Tuesday, September 15, 2015


Yesterday I had a conversation with one of my oldest friends that lasted way into the early hours - way past my usual bedtime anyway.

This is one of my friends who fall into that special category wherein you can not talk/communicate for a lengthy period of time and yet when you do connect, there are no hangups - no recriminations about why didn't you stay in touch, I won't talk to you if you don't, etc. - and it's as if that long period of radio silence had never existed.

Coming after my last post, it seems sort of like I have no idea what I'm talking about. Having no one, being nobody vs. having these kind of friends who know that there is absolutely no chance of being taken for granted, either way of the relationship. But strangely, it's all the same. 

One topic we went over was the corroded mental states we both were experiencing; both similarly disparaged and yet both on two different sides of a coin. One, the state of perpetual loneliness and the aching void that remains yet unfulfilled despite the growing residual feeling of yearning. The other, the agonies of being in a relationship that seems to be fracturing with a multitude of deeply felt problems.  And somehow in the meeting of minds we realized the commonality that there is never a meadow of permanent happiness (chorus: the grass is greener...). 

Happiness is so fleeting. And it is thus because we have made it so. Fleeting indicates the passage of time. And in this day and age everything is so temporally dependent. Time is money etc., etc. But what if we had the ability to live forever? We wouldn't have this embedded calendar of time ticking away, of the grains of sand depleting, of racing to accomplish x number of things by x units of time. Perhaps we would have no need for happiness; contentment would be king. (Or queen, if you prefer.)

If I lived forever, I would know that I had a tomorrow. I would have a tomorrow to wait for if today it could not happen. I could wait for love forever, because there would be no ending in loneliness. And I would have no end of patience. And patience is that which we all need a whole whopping load of.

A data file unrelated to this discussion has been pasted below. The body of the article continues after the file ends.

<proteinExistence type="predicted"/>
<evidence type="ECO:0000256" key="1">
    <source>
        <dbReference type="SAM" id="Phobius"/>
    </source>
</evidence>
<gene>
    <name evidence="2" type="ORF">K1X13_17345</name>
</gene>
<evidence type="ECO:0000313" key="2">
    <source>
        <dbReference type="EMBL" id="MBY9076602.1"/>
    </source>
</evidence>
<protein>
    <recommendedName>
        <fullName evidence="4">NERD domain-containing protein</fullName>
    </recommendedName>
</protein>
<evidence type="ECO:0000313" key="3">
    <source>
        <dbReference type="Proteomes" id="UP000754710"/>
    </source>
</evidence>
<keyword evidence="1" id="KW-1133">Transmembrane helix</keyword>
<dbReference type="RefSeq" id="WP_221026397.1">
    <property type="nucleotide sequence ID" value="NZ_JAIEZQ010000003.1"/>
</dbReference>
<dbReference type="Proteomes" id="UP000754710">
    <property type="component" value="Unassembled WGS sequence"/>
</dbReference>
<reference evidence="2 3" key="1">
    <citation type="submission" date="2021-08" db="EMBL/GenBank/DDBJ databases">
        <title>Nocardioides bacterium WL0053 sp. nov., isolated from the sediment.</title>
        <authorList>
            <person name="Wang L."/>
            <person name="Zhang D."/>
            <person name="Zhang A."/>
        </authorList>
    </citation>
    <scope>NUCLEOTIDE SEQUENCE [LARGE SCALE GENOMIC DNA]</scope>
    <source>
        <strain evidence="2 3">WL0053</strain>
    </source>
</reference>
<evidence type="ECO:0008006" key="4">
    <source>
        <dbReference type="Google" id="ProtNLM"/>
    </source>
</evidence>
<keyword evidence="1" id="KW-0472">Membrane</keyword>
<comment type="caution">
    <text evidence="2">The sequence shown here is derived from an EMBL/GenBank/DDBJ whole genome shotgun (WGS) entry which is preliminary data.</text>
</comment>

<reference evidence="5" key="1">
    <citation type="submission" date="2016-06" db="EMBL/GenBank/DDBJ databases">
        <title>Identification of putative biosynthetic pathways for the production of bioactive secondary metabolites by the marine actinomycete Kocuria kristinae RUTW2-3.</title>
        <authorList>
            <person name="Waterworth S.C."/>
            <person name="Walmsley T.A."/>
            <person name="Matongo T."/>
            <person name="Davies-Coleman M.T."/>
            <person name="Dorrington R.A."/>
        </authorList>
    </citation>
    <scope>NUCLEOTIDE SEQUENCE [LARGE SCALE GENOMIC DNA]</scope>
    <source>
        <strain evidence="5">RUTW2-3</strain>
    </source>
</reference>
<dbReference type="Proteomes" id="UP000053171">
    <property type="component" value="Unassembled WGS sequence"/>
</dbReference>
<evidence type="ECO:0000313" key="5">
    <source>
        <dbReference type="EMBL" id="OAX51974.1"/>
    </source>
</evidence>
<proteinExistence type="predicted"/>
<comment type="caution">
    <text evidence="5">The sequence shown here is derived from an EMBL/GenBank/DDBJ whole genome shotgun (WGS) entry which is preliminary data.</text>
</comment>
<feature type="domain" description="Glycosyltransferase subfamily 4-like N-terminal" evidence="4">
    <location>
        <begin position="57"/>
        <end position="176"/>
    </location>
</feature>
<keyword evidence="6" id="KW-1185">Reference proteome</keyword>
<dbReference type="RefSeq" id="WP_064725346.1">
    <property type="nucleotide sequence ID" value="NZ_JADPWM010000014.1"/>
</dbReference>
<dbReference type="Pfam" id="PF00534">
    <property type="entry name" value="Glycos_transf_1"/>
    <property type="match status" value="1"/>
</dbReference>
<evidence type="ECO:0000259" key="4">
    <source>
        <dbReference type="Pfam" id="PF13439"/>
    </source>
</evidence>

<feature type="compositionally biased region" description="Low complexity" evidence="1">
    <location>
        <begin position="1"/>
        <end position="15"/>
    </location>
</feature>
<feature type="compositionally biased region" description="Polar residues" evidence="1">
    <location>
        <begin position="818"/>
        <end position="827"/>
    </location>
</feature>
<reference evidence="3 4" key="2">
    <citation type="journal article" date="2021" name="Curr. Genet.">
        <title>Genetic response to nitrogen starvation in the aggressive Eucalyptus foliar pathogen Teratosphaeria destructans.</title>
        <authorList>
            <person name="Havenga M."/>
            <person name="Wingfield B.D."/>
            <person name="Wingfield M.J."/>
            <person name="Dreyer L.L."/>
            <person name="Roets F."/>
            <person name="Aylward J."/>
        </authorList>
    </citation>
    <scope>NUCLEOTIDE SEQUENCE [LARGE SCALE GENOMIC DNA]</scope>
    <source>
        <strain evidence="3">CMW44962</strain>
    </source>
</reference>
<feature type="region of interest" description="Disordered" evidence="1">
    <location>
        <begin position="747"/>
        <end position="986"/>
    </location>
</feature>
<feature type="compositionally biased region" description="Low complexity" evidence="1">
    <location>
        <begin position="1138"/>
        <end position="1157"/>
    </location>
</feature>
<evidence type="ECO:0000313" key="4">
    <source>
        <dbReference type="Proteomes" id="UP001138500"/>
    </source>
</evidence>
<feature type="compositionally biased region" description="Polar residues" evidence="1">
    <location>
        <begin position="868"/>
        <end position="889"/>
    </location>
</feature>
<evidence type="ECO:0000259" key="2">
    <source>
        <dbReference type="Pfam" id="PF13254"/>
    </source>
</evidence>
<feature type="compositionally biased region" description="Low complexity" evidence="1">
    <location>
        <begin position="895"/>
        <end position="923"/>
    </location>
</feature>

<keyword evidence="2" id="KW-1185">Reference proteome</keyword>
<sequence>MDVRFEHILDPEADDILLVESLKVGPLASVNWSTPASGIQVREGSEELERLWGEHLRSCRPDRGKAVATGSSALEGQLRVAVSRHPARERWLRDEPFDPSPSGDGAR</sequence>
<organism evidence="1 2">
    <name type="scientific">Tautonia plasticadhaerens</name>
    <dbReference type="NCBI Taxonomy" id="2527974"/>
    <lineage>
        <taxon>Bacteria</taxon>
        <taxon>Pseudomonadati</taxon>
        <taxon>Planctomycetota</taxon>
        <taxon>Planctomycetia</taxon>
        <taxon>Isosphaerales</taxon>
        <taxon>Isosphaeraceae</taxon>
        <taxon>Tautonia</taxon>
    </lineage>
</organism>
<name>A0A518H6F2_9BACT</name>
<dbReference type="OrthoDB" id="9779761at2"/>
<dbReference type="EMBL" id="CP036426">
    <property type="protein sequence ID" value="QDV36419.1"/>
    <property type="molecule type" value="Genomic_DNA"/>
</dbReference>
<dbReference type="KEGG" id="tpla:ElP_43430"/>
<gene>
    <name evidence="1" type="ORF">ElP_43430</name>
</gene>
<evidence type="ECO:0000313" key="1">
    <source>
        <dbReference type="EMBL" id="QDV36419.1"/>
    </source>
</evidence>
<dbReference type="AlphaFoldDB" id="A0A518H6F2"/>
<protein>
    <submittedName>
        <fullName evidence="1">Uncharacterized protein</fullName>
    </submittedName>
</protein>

I can feel my heartbeat slow down, my very breaths calm at the very thought of taking things slowly, at the idea of a forever forever. And yet, why can't I apply the ideal to our specimen of mortality?

Why am I building up these walls of bricks made of instances of time, effectively barricading myself into a cube of claustrophobia? Why am I resenting everything around me with my own conceived and self-constructed perceptions? I don't know. It is like shooting myself in the foot. Then shooting myself in the foot. Then shooting myself in the foot. And blaming everything else that brought me to that moment; without realizing maybe there is something I can be doing differently.  

Again, I don't know. But I've promised myself to put my energies into something productive, and not let them fester and become infected. Maybe if I think hard enough I will discover the way to foreverhood.


  1. the disclaimer prevents me from sharing the lessons I've learnt about happiness :P
    but the words you use to describe commonplace things, the vocabulary you unleash into a simple blogpost blows my mind :)

    1. No! Don't be marginalized by a footnote; if you have something to share, bring it! It's not an order, but a caution. 'Most likely' is the operative term.

      And thanks! I'm retraining myself to reply to my response s, to re-engage...so the gratitude is for your feedback and not just the context of it...